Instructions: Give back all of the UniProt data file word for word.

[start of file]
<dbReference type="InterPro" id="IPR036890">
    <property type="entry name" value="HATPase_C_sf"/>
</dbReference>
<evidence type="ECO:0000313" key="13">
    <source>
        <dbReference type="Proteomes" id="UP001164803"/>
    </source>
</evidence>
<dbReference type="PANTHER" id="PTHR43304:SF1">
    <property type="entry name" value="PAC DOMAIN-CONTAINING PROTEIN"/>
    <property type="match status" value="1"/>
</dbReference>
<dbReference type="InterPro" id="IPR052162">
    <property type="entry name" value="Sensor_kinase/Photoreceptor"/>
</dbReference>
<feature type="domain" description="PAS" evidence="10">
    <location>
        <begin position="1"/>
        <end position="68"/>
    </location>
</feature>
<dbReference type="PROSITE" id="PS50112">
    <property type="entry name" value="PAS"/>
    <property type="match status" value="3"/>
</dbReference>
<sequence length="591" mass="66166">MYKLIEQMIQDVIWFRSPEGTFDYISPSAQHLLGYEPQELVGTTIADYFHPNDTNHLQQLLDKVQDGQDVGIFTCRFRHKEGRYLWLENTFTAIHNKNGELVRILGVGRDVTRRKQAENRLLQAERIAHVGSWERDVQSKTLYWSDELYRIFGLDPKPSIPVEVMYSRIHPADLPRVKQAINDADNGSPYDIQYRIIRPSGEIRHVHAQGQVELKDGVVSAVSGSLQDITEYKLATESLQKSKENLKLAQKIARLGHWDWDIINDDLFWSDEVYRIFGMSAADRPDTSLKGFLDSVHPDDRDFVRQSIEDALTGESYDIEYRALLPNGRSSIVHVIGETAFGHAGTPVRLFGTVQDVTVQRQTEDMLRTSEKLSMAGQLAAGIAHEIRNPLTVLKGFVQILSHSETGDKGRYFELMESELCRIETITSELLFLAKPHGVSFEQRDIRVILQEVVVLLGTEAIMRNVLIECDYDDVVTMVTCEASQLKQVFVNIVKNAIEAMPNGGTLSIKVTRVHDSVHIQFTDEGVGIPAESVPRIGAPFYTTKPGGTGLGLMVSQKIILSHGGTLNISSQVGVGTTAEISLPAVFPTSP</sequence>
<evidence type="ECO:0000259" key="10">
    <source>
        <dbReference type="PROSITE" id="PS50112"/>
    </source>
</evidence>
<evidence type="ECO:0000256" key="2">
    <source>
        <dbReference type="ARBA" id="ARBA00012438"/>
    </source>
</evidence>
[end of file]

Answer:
<dbReference type="InterPro" id="IPR036890">
    <property type="entry name" value="HATPase_C_sf"/>
</dbReference>
<evidence type="ECO:0000313" key="13">
    <source>
        <dbReference type="Proteomes" id="UP001164803"/>
    </source>
</evidence>
<dbReference type="PANTHER" id="PTHR43304:SF1">
    <property type="entry name" value="PAC DOMAIN-CONTAINING PROTEIN"/>
    <property type="match status" value="1"/>
</dbReference>
<dbReference type="InterPro" id="IPR052162">
    <property type="entry name" value="Sensor_kinase/Photoreceptor"/>
</dbReference>
<feature type="domain" description="PAS" evidence="10">
    <location>
        <begin position="1"/>
        <end position="68"/>
    </location>
</feature>
<dbReference type="PROSITE" id="PS50112">
    <property type="entry name" value="PAS"/>
    <property type="match status" value="3"/>
</dbReference>
<sequence length="591" mass="66166">MYKLIEQMIQDVIWFRSPEGTFDYISPSAQHLLGYEPQELVGTTIADYFHPNDTNHLQQLLDKVQDGQDVGIFTCRFRHKEGRYLWLENTFTAIHNKNGELVRILGVGRDVTRRKQAENRLLQAERIAHVGSWERDVQSKTLYWSDELYRIFGLDPKPSIPVEVMYSRIHPADLPRVKQAINDADNGSPYDIQYRIIRPSGEIRHVHAQGQVELKDGVVSAVSGSLQDITEYKLATESLQKSKENLKLAQKIARLGHWDWDIINDDLFWSDEVYRIFGMSAADRPDTSLKGFLDSVHPDDRDFVRQSIEDALTGESYDIEYRALLPNGRSSIVHVIGETAFGHAGTPVRLFGTVQDVTVQRQTEDMLRTSEKLSMAGQLAAGIAHEIRNPLTVLKGFVQILSHSETGDKGRYFELMESELCRIETITSELLFLAKPHGVSFEQRDIRVILQEVVVLLGTEAIMRNVLIECDYDDVVTMVTCEASQLKQVFVNIVKNAIEAMPNGGTLSIKVTRVHDSVHIQFTDEGVGIPAESVPRIGAPFYTTKPGGTGLGLMVSQKIILSHGGTLNISSQVGVGTTAEISLPAVFPTSP</sequence>
<evidence type="ECO:0000259" key="10">
    <source>
        <dbReference type="PROSITE" id="PS50112"/>
    </source>
</evidence>
<evidence type="ECO:0000256" key="2">
    <source>
        <dbReference type="ARBA" id="ARBA00012438"/>
    </source>
</evidence>